LIVERMORE FALLS — Selectmen voted 4-1 Monday to raise sewer rates by 20 percent. The decision came after a public hearing where some sewer users asked for help from the town to get the system out of debt.
The board, in its capacity as Sewer Department trustees, also pledged to look at other options to help offset the cost of sewer system and treatment plant and bring it to voters in June. One option is to have non-sewer users pay through taxation to help get the system out of debt.
The rate increase raises the base rate from $55 to $60 per unit each quarter and increases the water use rate from 4.3 cents per cubic foot of water used to 5.16 cents.
The decision, which was opposed by Selectman Jim Collins, came after discussion with residents including landlords during a public hearing.
The increase would bring in an additional $17,029 per quarter or $68,119.84 annually, Town Manager Kristal Flagg said, which is still not enough to cover expenses.
“We have been in the red for quite a few years,” she said.
The Department finds itself in the negative nearly $100,000 annually, she said.
A 35 percent increase would be ideal to cover debt, she said, but “we all realize that’s a huge increase for users.”
The Sewer Department took out loans over the years to pay for upgrades to the infrastructure and the plant but sewer rates were not adjusted, Flagg said. Currently $200,000 is needed annually to pay for loans.
Some $177,072 is owed in back sewer fees including a trailer park that owes $50,000 but has not reached the stage of foreclosure.
Resident and landlord, Wayne Knowlton said this is a Band-Aid fix and there is no stopping the rates from continuing to increase.
“You’re going to come back for more money,” he said.
One town he knows of raised $30,000 through taxation for several years to get the Sewer Department out of debt, he said.
“In my opinion, the sewer is the town,” Knowlton said, and without it, there would be no commerce.
It is physically impossible for users to pay for all of the upgrades and the treatment plant repairs, he said.
Sewer users pay for the entire sewer system including the plant. Jay pays 54 percent for the wastewater treated at the plant from that town for maintenance and operation of the Livermore Falls Wastewater Treatment Plant. Livermore Falls pays 46 percent.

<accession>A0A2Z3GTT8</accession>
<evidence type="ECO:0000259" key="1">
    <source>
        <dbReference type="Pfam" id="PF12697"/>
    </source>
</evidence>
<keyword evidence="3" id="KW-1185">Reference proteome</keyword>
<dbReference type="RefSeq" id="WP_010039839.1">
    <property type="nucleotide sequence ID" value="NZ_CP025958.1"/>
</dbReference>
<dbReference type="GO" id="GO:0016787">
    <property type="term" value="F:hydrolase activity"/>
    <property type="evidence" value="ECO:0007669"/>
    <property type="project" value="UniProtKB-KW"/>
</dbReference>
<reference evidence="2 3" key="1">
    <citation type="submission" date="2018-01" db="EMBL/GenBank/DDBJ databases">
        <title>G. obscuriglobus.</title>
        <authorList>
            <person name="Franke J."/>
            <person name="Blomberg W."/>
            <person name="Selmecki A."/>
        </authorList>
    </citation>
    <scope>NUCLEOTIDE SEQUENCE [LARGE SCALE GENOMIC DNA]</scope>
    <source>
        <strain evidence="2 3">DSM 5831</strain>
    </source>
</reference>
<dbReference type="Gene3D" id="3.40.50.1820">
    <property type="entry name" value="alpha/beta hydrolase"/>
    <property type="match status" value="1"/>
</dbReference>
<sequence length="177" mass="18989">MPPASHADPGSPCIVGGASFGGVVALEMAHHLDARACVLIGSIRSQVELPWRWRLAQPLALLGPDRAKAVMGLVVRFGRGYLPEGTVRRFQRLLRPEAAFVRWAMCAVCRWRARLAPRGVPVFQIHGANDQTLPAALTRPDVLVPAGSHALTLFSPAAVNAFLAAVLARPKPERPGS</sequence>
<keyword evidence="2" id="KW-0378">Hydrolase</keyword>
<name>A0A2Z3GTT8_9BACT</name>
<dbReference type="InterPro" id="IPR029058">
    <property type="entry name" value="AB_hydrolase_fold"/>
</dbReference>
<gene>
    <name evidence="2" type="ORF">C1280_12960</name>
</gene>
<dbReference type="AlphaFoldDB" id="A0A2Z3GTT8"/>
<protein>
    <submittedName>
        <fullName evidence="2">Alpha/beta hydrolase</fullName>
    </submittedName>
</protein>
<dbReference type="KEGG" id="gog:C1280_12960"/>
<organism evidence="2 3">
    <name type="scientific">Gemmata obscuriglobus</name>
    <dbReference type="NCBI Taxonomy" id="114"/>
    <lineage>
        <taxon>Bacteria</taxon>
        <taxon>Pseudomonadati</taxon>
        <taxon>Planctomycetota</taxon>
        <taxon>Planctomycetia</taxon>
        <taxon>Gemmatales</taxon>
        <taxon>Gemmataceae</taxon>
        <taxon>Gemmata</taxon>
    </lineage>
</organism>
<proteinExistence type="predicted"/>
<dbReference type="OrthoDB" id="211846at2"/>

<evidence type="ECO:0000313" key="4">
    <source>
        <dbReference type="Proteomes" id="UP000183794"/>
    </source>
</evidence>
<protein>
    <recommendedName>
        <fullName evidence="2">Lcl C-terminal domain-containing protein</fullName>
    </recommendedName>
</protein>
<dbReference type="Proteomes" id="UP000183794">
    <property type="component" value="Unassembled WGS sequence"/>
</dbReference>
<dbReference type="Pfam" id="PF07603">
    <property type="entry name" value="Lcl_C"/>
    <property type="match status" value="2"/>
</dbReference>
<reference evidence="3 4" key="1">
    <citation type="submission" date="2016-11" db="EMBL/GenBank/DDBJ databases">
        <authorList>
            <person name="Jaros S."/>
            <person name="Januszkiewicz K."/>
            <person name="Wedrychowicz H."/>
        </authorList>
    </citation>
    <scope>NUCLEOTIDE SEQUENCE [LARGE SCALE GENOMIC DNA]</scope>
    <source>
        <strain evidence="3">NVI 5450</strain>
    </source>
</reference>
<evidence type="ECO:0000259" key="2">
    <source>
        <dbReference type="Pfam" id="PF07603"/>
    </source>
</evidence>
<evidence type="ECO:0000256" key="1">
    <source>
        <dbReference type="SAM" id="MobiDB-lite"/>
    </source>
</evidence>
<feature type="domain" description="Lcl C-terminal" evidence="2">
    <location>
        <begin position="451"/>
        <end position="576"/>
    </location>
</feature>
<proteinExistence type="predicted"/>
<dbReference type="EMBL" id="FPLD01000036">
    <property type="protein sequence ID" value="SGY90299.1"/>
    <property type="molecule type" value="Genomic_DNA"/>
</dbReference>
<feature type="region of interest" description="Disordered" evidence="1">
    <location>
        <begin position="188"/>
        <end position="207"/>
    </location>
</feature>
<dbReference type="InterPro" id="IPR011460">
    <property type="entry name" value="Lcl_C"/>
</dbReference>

The town has lost businesses and has vacant buildings that previously paid for sewer including the middle school, Knowlton said.
“We’ve got to do something here,” resident and landlord, Kenny Jacques said.
He and Knowlton said the whole town should pay toward the plant’s upkeep and sewer infrastructure.
What worries him, board Chairman Bill Demaray said, is that if people cannot afford to pay the back sewer fees now, how would they pay for an increase. He suggested the board look at putting an article to voters at the annual town meeting to help address the situation.
Jacques said that he doesn’t mind paying for paving roads not in the downtown area. It should be the same for those who don’t have sewer, he said.
He suggested the town dip into its $1 million undesignated fund to help offset costs. The money is to run the town for three months in case of an emergency.
Selectman Ken Pelletier said that if those not on town sewer have to pay for the system, that would make taxes rise.
He asked if sewer users were going to help pay for his septic system when it needs to be emptied or rebuilt.
“Why should I have to pay?” Pelletier asked.
Flagg said she has heard it all from both sides but something needs to be done.
If the tax rate was raised $1 per $1,000 of valuation for one year, it would bring in about $157,000, resident Ron Chadwick said.
Demaray, who has town sewer, said it was going to be a hard sell to taxpayers who don’t have sewer.
It’s going to be a war between sewer users and non users, Knowlton said.